Here we have an image of Brad Pitt, caught vacationing with Angelina Jolie while Brad was still married to Jennifer. But wait! That picture of Pitt was taken in Anguilla in 2005, while the picture of Jolie was taking in Virginia in 2004. They weren’t “caught” together. They were “pasted” together.
Of course, this is a tabloid. We take it for granted that tabloids take liberty with the truth. Is it wrong? Yes. Is it illegal? Maybe. But for the most part, we leave it to the stars to take court action before anything is done about it.
Here’s another example. Do we believe this is a real picture? Probably not (though I suppose some people do). It’s another example of a publication where we don’t have an expectation of truth. More Tabloids
But what about this magazine? Here we have a picture of Texas governor Ann Richards. Well—sort of. We actually have Ann Richards’ head on a biker’s body. Of course, Ann Richards agreed to this, and it’s all done in fun. No harm done. Popular Magazines
Okay, so now it gets a bit more questionable. We all know Oprah has a weight issue, and we watch it closely. She looks pretty darned great here. Congratulations, Oprah. But, oh wait. That’s not Oprah. That’s Oprah’s head on Ann Margaret’s body. Hmmm . . . but, then, it’s TV Guide. And TV Guide exists to sell programming. And they don’t actually say it’s a real photo. . . . . . where do we draw the line? TV Guide
National Geographic . . . Well, maybe this is where we draw the line. What do we expect from National Geographic? We expect truthful reporting. We expect to learn about the world around us—through pictures. So when National Geographic moved these pyramids closer together for aesthetic purposes (to work on a vertical cover) there was, understandably, an outcry. Nowhere in the world can we actually see this view.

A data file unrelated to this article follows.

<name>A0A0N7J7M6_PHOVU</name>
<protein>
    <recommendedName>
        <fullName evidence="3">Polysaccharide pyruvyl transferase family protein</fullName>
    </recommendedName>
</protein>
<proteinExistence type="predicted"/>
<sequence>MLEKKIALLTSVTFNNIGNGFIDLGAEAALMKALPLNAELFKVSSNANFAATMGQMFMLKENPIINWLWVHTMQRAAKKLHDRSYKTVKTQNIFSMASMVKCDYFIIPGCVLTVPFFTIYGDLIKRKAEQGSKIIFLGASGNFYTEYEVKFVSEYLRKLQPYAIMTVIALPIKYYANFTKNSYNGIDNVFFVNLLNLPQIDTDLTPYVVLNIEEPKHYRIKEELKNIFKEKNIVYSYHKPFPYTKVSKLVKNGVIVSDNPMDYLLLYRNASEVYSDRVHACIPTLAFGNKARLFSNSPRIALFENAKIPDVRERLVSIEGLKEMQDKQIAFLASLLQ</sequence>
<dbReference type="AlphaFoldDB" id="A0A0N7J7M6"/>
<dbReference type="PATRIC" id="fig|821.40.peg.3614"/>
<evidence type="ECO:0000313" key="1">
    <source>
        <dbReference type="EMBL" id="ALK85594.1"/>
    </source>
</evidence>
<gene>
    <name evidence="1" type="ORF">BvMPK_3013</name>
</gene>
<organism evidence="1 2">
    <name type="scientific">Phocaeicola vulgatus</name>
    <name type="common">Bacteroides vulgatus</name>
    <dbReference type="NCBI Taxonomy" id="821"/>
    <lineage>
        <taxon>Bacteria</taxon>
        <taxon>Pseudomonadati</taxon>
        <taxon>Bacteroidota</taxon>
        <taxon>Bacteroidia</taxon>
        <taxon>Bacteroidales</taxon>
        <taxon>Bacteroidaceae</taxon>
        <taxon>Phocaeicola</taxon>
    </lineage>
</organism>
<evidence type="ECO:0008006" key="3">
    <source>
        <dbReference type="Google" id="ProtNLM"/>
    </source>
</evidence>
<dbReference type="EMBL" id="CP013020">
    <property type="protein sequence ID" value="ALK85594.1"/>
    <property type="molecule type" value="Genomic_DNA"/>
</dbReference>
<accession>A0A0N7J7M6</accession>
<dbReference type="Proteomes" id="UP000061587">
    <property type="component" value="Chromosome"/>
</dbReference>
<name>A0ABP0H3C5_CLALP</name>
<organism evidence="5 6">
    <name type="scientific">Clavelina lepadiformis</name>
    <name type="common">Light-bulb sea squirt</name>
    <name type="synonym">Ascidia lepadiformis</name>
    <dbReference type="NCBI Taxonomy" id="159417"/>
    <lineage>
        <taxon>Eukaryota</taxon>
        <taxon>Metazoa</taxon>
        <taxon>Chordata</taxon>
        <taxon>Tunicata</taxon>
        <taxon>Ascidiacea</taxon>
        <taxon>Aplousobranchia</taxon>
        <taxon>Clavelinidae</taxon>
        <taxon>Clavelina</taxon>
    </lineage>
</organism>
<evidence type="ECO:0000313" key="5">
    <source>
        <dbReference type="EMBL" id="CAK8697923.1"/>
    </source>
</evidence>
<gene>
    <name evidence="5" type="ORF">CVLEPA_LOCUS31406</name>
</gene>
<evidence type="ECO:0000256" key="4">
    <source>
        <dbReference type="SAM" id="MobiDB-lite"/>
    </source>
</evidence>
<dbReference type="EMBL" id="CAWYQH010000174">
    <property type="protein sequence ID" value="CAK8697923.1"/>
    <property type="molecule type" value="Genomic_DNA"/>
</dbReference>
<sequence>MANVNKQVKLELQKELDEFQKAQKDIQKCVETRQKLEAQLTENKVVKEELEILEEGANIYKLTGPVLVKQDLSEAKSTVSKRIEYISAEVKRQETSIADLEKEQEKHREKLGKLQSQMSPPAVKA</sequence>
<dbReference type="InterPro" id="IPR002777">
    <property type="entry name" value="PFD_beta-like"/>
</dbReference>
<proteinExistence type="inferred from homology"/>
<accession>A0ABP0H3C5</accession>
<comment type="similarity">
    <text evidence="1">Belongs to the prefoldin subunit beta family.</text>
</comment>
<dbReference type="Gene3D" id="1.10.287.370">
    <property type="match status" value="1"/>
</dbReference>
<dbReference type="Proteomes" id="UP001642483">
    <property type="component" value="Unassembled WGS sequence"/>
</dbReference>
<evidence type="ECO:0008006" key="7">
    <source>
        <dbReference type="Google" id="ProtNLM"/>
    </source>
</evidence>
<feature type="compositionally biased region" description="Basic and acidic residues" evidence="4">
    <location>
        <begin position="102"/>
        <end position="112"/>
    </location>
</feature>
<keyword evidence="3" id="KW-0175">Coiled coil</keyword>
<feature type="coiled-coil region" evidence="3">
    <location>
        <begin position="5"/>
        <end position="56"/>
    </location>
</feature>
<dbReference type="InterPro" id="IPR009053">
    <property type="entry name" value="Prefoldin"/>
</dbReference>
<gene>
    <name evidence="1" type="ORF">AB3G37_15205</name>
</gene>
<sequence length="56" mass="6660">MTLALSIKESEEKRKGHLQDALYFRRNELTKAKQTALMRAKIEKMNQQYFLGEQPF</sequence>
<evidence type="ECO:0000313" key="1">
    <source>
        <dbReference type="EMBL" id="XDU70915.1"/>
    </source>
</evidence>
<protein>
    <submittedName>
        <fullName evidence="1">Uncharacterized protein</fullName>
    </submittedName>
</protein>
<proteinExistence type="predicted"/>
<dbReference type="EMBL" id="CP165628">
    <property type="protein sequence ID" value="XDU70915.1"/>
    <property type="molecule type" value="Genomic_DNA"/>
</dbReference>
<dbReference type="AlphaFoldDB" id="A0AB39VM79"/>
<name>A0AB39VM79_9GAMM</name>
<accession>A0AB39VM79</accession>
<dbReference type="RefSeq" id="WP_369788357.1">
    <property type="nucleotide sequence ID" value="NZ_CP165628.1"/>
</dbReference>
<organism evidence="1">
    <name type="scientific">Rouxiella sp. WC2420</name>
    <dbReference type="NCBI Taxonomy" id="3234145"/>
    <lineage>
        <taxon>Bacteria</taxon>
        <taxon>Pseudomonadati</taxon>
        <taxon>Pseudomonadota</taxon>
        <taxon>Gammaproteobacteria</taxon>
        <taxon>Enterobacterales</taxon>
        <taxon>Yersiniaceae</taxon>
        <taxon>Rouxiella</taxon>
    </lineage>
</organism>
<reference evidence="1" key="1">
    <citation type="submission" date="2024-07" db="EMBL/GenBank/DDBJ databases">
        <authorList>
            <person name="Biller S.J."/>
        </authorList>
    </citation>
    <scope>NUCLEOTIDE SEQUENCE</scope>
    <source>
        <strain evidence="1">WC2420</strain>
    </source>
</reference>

South Pole And here’s an interesting one. A polar bear at the South Pole. Anyone see a problem? Well—polar bears don’t live at the South Pole. They only live at the North Pole. Or in zoos, where this one lived, posing perfectly to be superimposed over this shot of Antarctica.
So, is it all right to manipulate photographs? It seems that it comes down, in part, to expectations for truthfulness.
Nature photographers have been debating this question for decades. Early photographers argued that it was unfair to even move a blade of grass to create a better picture. Nature photographers were meant to document nature as it occurred in real life . Later, arguments arose about correcting contrast or lighting in the darkroom. The basic belief was that a good nature photographer works hard to find that perfect picture—and doesn’t manipulate it afterward.
So, in the instance of our polar bear picture, it was all done in fun. Our judgment depends, to some extent, on the venue in which the picture is displayed, and the disclosure given by the publisher. When it comes down to true nature photography, we’re talking about the ethics of the profession.
Wildlife Photography Take this photo of zebras, for example, taken for a book entitled, Migrations . Let’s look at it close-up, on the next slide, as it appeared in the book.
Wow! That’s a lot of zebras migrating!